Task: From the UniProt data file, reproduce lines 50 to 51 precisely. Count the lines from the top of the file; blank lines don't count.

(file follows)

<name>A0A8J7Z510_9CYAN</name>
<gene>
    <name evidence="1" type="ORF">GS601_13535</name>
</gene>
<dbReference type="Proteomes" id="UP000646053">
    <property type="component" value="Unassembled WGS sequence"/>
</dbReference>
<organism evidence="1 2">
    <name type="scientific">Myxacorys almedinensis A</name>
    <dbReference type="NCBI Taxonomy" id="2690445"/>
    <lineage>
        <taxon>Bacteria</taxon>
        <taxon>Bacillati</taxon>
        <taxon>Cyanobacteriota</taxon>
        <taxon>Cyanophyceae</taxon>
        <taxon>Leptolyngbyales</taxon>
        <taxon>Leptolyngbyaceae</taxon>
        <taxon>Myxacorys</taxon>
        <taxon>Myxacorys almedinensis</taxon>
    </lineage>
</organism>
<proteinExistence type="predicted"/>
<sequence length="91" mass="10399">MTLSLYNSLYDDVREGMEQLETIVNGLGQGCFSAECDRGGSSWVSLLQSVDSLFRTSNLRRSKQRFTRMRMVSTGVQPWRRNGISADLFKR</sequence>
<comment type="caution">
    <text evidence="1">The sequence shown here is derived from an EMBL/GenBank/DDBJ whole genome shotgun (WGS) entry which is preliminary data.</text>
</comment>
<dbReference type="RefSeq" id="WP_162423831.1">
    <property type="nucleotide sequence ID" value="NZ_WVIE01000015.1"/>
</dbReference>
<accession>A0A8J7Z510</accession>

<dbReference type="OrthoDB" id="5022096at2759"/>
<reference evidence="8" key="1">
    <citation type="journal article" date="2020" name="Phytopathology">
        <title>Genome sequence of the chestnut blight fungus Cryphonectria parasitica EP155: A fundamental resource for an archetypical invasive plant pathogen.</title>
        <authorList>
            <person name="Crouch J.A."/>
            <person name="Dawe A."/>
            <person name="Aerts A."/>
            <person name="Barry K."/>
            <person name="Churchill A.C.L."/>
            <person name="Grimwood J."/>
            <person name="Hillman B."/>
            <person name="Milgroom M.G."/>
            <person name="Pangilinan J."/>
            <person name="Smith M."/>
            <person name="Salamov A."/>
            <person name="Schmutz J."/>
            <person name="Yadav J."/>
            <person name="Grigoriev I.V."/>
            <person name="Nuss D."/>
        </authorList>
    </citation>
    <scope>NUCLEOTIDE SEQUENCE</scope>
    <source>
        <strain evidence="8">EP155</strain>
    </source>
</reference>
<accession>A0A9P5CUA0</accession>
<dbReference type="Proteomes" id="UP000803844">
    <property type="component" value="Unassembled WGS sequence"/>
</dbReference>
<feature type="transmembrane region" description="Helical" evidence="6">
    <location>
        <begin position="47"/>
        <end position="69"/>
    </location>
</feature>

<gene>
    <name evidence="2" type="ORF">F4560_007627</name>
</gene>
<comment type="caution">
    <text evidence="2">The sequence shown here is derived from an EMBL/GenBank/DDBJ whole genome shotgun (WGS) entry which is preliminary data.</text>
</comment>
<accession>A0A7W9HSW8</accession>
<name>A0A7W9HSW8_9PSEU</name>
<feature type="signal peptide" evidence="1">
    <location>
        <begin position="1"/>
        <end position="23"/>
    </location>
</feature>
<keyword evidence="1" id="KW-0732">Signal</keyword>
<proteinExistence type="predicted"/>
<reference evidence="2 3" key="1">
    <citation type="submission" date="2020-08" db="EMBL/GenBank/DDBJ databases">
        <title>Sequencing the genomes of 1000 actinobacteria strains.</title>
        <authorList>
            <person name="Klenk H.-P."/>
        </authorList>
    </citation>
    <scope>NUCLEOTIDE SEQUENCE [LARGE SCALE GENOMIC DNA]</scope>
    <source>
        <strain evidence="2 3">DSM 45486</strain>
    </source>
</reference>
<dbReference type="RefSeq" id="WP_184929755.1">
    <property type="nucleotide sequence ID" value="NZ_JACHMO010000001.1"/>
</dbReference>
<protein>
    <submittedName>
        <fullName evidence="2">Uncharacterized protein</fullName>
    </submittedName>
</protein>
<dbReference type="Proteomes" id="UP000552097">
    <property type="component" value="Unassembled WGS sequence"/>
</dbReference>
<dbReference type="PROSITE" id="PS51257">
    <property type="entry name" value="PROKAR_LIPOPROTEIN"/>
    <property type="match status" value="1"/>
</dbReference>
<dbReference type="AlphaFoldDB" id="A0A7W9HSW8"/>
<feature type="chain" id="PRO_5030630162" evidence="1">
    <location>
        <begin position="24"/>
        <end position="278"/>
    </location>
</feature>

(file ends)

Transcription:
            <person name="Nuss D."/>
        </authorList>